The Ohio Supreme Court held, and we agree, that under said statutes the exhibits in question were admissible as to the facts stated therein concerning the age of the insured, his color, sex, that he had the gunshot wound described therein, and other demonstrable facts. But upon the question as to whether the statement in the exhibits
The same considerations as in Carson apply in the cases on appeal to the admission in evidence of so much of the Stuckey death certificate, as supplemented or amended by the subsequent affidavit of the coroner, which purports to state as a fact the finding of the coroner's jury that the insured met his death by accident or mischance, and apply with equal force to the improper admission in evidence of the opinion of the witness Lynady that the insured met death by accident and did not commit suicide.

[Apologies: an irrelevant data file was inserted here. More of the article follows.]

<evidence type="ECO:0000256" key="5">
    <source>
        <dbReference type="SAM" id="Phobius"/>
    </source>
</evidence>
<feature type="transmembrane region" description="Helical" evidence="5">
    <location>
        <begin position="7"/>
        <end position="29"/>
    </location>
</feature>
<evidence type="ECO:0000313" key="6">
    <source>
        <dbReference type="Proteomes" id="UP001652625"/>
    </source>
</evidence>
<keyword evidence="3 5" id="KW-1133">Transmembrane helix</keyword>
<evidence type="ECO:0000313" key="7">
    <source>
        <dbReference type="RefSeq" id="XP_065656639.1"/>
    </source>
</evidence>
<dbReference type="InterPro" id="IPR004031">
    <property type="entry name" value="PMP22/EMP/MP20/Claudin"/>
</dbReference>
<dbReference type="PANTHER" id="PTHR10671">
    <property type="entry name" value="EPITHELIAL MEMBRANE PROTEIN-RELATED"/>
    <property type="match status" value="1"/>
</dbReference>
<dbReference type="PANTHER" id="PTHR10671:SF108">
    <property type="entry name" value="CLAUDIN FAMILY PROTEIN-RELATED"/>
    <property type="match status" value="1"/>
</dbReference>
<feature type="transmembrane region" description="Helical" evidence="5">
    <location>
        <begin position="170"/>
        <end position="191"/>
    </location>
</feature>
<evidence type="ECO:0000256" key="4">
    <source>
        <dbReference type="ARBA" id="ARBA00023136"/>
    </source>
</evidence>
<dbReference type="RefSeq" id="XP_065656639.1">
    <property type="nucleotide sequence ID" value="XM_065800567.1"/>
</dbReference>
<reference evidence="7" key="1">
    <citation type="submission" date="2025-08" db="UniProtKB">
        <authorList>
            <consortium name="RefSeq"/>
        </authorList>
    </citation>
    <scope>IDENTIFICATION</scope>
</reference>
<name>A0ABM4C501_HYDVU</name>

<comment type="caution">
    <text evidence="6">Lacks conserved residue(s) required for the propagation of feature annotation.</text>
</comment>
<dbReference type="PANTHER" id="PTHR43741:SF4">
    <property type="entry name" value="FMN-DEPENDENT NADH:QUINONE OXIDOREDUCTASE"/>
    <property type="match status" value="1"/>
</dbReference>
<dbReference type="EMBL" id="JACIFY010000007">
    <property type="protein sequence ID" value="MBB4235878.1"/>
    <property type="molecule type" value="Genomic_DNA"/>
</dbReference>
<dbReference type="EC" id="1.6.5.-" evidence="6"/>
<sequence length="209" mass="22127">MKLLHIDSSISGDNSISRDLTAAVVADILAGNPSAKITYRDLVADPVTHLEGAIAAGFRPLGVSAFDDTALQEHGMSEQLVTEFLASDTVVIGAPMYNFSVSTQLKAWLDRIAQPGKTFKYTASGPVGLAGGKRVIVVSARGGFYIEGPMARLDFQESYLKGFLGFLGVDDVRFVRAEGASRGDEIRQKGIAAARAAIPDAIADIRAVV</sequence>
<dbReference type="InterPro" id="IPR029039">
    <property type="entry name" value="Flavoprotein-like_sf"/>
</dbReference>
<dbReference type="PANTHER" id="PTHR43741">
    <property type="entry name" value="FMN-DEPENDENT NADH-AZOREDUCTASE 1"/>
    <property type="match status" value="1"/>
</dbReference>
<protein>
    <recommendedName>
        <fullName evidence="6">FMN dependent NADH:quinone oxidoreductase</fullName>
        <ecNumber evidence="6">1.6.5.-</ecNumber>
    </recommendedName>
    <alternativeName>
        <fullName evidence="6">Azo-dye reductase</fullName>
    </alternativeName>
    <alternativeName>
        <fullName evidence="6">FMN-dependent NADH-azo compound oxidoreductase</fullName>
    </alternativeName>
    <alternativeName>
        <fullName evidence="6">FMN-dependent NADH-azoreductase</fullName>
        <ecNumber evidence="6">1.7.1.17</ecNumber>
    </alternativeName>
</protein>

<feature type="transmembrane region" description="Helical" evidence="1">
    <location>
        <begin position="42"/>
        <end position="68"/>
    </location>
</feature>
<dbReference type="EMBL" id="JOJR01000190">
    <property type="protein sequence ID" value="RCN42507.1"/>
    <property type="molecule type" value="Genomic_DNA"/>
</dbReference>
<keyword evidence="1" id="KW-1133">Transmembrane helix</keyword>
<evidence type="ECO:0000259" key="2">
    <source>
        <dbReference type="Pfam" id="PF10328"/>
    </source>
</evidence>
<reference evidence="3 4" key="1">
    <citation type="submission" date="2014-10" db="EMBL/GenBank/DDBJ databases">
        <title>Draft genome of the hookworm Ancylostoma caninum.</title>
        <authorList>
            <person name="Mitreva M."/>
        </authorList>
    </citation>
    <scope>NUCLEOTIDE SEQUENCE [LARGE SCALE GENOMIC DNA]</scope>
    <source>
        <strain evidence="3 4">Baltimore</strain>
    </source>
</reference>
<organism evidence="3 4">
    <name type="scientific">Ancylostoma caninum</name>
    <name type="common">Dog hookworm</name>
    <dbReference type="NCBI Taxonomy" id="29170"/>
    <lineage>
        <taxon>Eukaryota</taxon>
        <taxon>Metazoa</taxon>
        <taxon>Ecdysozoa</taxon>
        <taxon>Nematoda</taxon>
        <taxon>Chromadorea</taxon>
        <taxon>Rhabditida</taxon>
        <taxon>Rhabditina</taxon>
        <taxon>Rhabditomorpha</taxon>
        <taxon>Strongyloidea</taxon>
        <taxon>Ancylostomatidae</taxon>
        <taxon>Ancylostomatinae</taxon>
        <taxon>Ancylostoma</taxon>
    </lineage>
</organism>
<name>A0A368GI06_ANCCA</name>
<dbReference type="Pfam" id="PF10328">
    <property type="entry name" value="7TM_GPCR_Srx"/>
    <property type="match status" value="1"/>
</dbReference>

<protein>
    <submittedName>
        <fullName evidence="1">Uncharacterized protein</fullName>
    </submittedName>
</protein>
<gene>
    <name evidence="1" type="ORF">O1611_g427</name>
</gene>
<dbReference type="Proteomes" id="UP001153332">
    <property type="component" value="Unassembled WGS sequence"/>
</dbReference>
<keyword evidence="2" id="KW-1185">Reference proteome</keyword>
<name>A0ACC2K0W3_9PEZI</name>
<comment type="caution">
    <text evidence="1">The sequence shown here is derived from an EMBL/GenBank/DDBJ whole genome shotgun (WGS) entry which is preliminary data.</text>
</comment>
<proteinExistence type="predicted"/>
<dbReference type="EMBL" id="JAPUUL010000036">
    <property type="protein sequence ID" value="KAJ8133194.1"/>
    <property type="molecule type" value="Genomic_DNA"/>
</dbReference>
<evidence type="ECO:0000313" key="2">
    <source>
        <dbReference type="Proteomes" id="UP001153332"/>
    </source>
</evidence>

We subscribe fully to the views expressed in Carson v. Metropolitan Life Ins. Co., supra. It will be noted that in Carson the appellant did not assign error on any ground challenging the evidentiary basis of the verdict for the insurer. The decision therefore has no bearing on the challenge addressed by the appellant insurers in the cases on appeal to the sufficiency of the evidence to support the verdicts, except to the extent that upon applying the principles expressed in Carson to the evidence herein, as we have held is proper, the inevitable result is a failure of the plaintiffs to meet the burden of proof imposed upon them.